by T.W. Budig
ECM Capitol reporter
When Management and Budget Commissioner Jim Schowalter flicked the cloth off a placard bearing the name MNsure, April Todd-Malmlov stood at one side.
She had earned a spot.
“It would have been great to have had it sooner,” said Todd-Malmlov, MNsure executive director, of the state insurance exchange being signed into law. “But it was great to have it,” she said.
Todd-Malmlov, along with the bill authors, was a main character in the speed run the historic exchange legislation took through the State Capitol earlier this session. Other than for a hearing or two when in Washington, Todd-Malmlov, 36, of St. Paul, appeared at nearly all of the 18 hearings for Minnesota’s alternative to a federally run insurance exchange that it cleared before being signed into law by Democratic Gov. Mark Dayton.
The pace, set by the federal government, doesn’t slacken. A summertime media blitz — social media, TV, radio, billboards, State Fair — is planned to educate the public about MNsure, a focus-group tooled name given the exchange.
The exchange board is expected to be appointed by the governor by the end of the month. Rule making is taking place, and qualifications are being set for the brokers and navigators who will guide the public to the best insurance options. Enrollment begins Oct. 1; coverage begins Jan. 1, 2014.
One of the fixed points in the process is the executive director.
Todd-Malmlov, who holds a master’s in public health from the University of Minnesota, was at the Minnesota Health Department when Massachusetts created its insurance exchange. Former Republican Gov. Tim Pawlenty became interested in exchanges, and she was involved in the unsuccessful attempt at moving legislation through the Legislature.
Leaving state government, Todd-Malmlov, with UnitedHealth Group, continued a focus on insurance exchanges, working with officials from a variety of states interested in insurance exchanges.
“I was well over a year working from that side, knee deep in the weeds as the (Affordable Care Act) legislation was playing out at the federal level,” she said.
An economist, Todd-Malmlov eventually returned to the Minnesota Department of Health, her first day back testifying for two hours at a triple-committee legislative hearing on Obamacare.
Shortly after Dayton took office, she stepped into her executive role. She leads an office operating not with microscopes but under one.
Republican exchange opponents blasted the exchange legislation as creating an all-powerful, self-financing board operating outside of legislative constraint. Todd-Malmlov, who expects sharp media and public scrutiny, sees things differently.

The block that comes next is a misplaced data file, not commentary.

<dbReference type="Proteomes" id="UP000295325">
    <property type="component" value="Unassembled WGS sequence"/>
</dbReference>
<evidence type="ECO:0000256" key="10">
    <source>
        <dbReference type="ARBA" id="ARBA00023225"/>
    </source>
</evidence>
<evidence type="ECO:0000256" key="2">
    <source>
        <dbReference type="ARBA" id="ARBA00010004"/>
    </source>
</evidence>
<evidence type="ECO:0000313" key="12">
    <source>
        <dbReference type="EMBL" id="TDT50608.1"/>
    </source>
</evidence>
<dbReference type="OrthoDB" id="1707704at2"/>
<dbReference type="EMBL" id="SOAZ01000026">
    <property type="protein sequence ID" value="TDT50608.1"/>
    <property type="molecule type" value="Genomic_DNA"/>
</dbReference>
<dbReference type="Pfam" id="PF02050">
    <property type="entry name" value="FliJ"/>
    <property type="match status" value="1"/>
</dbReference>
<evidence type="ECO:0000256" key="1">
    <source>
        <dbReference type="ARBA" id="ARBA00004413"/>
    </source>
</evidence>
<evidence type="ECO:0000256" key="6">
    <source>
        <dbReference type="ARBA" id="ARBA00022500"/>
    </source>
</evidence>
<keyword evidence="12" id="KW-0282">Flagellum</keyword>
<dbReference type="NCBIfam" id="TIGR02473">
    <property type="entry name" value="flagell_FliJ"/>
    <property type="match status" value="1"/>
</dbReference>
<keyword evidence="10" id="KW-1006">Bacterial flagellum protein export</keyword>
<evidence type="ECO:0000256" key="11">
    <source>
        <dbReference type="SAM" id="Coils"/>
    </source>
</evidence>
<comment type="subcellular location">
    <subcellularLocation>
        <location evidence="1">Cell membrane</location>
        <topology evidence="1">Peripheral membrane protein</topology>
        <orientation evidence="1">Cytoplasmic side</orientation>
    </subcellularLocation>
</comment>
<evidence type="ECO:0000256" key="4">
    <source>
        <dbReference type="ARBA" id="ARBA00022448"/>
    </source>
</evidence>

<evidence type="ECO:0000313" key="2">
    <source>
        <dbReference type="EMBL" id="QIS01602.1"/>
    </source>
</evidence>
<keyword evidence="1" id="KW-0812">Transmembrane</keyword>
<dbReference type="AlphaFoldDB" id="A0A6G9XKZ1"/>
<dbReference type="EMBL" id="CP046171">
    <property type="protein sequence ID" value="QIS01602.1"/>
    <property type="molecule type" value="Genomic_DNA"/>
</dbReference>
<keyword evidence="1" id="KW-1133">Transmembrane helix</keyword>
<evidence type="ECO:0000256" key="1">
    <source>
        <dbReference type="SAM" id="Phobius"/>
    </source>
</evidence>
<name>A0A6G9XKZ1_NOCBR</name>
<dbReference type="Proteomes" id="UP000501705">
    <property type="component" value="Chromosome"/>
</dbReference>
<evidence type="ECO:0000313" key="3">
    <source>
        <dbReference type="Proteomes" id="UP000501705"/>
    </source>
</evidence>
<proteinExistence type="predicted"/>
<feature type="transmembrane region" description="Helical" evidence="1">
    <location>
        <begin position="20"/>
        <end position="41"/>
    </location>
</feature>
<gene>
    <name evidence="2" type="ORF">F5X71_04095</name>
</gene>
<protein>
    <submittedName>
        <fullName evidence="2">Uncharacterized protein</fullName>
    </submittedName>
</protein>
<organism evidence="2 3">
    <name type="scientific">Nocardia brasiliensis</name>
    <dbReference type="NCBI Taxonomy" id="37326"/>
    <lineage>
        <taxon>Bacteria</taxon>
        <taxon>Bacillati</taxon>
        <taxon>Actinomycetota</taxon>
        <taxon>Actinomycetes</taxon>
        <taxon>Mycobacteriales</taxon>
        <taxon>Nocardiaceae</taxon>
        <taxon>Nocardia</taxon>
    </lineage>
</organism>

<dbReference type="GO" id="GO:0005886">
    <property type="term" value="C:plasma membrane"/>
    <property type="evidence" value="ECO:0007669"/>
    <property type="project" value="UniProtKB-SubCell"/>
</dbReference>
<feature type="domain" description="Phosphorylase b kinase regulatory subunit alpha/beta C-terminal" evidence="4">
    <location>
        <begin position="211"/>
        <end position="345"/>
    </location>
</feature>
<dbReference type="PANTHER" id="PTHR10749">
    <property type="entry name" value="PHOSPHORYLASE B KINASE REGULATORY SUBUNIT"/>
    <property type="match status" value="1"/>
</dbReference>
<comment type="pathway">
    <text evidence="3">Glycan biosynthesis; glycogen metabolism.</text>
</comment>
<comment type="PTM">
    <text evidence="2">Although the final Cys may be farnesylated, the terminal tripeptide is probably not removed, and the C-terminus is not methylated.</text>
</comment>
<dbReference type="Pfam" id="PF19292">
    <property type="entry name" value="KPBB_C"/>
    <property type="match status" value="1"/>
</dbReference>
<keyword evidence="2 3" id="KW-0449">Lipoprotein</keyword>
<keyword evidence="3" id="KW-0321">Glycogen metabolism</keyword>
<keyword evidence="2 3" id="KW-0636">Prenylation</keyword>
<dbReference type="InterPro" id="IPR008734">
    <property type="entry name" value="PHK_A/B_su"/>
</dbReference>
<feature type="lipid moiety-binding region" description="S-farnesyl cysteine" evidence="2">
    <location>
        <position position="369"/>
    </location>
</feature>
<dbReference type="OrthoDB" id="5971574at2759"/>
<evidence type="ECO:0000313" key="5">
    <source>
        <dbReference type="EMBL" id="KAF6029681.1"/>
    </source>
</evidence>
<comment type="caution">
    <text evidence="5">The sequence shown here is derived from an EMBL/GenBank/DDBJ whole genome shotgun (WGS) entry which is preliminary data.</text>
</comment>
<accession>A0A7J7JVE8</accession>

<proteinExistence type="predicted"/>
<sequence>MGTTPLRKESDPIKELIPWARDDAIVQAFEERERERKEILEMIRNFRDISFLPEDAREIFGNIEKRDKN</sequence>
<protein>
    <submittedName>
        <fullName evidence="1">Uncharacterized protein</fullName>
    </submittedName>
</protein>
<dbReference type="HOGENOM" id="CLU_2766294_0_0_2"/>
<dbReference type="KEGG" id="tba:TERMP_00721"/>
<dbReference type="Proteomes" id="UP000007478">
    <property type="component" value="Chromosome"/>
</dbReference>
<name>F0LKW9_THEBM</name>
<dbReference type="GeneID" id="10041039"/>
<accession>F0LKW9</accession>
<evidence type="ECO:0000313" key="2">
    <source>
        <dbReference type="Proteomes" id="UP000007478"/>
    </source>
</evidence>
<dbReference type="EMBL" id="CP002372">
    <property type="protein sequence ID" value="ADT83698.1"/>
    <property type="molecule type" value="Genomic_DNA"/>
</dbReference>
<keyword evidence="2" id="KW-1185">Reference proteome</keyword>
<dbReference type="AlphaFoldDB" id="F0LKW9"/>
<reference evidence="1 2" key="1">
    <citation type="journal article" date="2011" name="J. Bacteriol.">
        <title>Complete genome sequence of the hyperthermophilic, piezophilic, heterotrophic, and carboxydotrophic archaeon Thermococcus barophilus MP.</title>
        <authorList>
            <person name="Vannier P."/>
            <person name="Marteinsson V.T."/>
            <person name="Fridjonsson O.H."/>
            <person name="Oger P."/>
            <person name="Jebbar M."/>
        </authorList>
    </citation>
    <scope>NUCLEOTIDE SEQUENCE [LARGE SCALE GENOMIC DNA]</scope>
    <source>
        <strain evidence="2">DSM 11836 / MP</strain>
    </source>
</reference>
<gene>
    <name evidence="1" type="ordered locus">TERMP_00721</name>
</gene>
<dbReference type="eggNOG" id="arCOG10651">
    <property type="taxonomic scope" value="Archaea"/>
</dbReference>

“From the very beginning we’ve had a lot of oversight, a lot of scrutiny, from a variety of different places,” she said.
All exchange contracts, reports, reviews are available on its website. There’s an ongoing commitment to transparency, she said.
“We are probably the state with the most oversight compared to other states,” Todd-Malmlov said.
But exactly what is the entity she helps to lead?
“We are not an insurance company. We are not going to have people’s personal medical information. We are not going to be setting rates or anything like an insurance company,” she said.
“What we are doing is facilitate the purchase of insurance and helping people get the information and financial assistance to enroll in the best plan for them,” Todd-Malmlov said.
Under so-called Obamacare, starting Jan. 1, U.S. citizens and legal residents must obtain health insurance coverage. Not having coverage could result in escalating penalties, the penalty next year being the greater of $95 per adult or one percent of taxable income, according to the exchange. More than a million Minnesotans, most of whom are already enrolled in government health care, are expected to use MNsure.
Although portrayed as a virtual online marketplace, which it is, a more accurate picture of MNsure is one of a business, Todd-Malmlov said. Yes, there’s the Internet, but there will also be a call center and possibly offices for insurance-seekers to stop by for assistance.
The “boots on the ground” will be the brokers and navigators working on a community-based level to assistance the public. Some navigators may be members of nonprofits, already engaged in assisting the public. These will not be regular MNsure employees, but contract for services.
“At this point it’s hard to determine exactly how many there will be,” Todd-Malmlov said.
When fully ramped up, the exchange will have a budget of about $60 million a year.
Todd-Malmlov argues the state acted wisely in forming its own exchange rather than accepting a federal exchange.
“If we would have went with the federal exchange, that would have cost us much more,” she said.
The feds would charge at least a 3.5 percent fee on insurance premiums sold through the exchange, while MNsure can charge up to 3.5 percent. Projections suggest MNsure will stay well under that mark, Todd-Malmlov said.
Additionally, there’s the simple comfort and assurance in dealing with fellow Minnesotans.
“Instead of having people have to call a 202 (area code) number in Washington,” she said.
While the political landscape, with Democratic control of the State Capitol, favored passage of insurance exchange legislation, nothing was assured.
“There’s always something in the back of your mind — is this going to pass? Is this not going to pass?” Todd-Malmlov said. “We have a lot of great people who came to work for us during a time of pretty great risk. We didn’t have legislation.”
It was a relief to have that done, she said.
Tim Budig can be reached at firstname.lastname@example.org